Legislative Logjam: ABA-Supported Bills Bog Down in Partisan Congress
Posted May 1, 2012 12:09 AM CST
By Thomas M. Susman
This report is written by the ABA Governmental Affairs Office and discusses advocacy efforts by the ABA relating to issues being addressed by Congress and the executive branch of the federal government.
A number of measures high on the ABA’s agenda of legislative priorities are caught up in the partisan gridlock that has brought legislative work on Capitol Hill to a virtual standstill. The public appears to be growing increasingly impatient with the stalemate on Capitol Hill. In early February, Congress received a 10 percent approval rating in a Gallup survey—its lowest mark since the polling company began asking the public’s views about Congress in 1974. Eighty-six percent of respondents told Gallup in February that they disapprove of Congress—also a record.
Nevertheless, there is little indication that Congress will break the logjam during this volatile election year. With very few exceptions, Congress—where Republicans control the House of Representatives while Democrats hold a slim majority in the Senate—has found it almost impossible to take action on legislation and judicial nominees proposed by President Barack Obama.
Although the president was able to achieve some legislative victories in 2011, there were few bright spots as legislators postponed appropriations decisions until the last minute and delayed definitive action on other legislation, kicking it down the road for future debate.
A crucial turning point with long-term implications was the failure in November of the bipartisan Joint Select Committee on Deficit Reduction to reach an agreement on budget cuts necessary to avoid an automatic $1.2 trillion across-the-board reduction in federal funding over 10 years that would kick in on Jan. 2, 2013. The cuts, known as sequestration, will affect spending throughout the federal government, including funding for the Legal Services Corp., rule-of-law initiatives and a wide range of criminal justice programs. The ABA opposes funding cuts in all those areas.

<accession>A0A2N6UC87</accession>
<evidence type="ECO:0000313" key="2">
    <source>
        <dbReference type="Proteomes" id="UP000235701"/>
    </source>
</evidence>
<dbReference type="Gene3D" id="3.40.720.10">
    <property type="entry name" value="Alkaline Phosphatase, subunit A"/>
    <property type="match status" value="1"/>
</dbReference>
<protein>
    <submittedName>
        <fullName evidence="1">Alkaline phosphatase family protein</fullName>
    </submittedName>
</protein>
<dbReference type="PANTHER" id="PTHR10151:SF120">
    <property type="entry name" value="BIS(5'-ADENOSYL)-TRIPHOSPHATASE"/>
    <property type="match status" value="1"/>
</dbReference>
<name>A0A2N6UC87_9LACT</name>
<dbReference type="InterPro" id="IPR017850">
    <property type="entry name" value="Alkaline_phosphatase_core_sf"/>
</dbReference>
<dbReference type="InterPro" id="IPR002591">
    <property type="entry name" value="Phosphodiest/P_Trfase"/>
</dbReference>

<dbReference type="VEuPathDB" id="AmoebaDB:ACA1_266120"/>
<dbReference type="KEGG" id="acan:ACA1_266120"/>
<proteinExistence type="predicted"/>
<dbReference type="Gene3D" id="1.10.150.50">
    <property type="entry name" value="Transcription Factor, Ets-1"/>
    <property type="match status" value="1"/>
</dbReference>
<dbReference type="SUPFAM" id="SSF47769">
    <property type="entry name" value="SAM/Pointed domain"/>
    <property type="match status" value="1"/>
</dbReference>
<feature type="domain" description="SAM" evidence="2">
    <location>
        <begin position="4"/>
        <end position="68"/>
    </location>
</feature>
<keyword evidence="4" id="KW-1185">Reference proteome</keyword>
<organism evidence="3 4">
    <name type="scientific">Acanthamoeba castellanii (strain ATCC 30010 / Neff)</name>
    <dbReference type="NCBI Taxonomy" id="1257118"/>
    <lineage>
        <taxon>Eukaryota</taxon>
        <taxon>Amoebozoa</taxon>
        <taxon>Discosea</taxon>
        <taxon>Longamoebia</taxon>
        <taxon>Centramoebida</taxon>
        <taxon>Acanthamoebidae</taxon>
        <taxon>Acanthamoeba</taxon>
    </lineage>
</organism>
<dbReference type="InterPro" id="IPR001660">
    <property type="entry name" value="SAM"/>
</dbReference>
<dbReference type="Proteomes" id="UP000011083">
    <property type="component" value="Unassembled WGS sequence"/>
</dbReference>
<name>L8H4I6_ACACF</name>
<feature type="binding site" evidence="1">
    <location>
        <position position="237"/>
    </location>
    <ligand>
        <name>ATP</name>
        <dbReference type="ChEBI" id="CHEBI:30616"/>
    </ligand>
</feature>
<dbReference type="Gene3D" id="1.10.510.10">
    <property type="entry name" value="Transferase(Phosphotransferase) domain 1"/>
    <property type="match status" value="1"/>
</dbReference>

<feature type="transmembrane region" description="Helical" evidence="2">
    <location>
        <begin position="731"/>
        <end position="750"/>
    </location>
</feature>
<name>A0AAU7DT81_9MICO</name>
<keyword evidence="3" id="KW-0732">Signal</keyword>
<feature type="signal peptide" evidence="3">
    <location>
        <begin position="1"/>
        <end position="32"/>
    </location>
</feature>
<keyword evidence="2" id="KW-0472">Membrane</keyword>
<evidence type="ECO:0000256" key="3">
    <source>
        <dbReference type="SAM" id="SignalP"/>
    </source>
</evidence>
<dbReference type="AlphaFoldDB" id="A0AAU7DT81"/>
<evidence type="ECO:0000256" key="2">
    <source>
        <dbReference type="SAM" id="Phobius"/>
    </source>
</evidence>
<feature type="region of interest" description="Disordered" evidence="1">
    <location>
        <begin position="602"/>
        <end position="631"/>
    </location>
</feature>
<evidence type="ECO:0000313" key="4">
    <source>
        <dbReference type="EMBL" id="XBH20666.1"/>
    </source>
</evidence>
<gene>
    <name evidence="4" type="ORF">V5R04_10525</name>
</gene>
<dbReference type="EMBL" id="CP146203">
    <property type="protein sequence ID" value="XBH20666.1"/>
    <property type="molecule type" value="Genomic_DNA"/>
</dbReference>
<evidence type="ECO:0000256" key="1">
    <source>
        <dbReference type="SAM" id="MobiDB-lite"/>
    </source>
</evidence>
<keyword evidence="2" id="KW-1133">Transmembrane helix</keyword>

While sequestration might, in more normal times, loom as potentially devastating for important federal programs, it may actually offer salvation for many of the programs supported by the ABA. Rather than being targeted individually for deep cuts, each of those programs would share the reductions with all other federal discretionary spending, including defense programs. (On March 20, however, Republican leaders in the House released a budget plan that would slash domestic programs more deeply than the sequestration formula while preserving defense spending.)
Despite the congressional gridlock, the ABA achieved some legislative victories. In one notable action, Congress enacted landmark patent reform legislation that included some key provisions supported by the ABA. Under the Leahy-Smith America Invents Act of 2011, the United States will join the rest of the world by using a system in which a patent is awarded to the first inventor to file rather than using a more complex standard that has led to protracted legal battles. (The law is named for its sponsors, Rep. Lamar Smith, R-Texas, and Sen. Patrick J. Leahy, D-Vt.) Congress also passed the Child and Family Services Improvement and Innovation Act, which will help bolster legal representation in child welfare cases.
But on other fronts, the news has not been good for ABA legislative priorities on Capitol Hill. Here is a brief status report on three of them: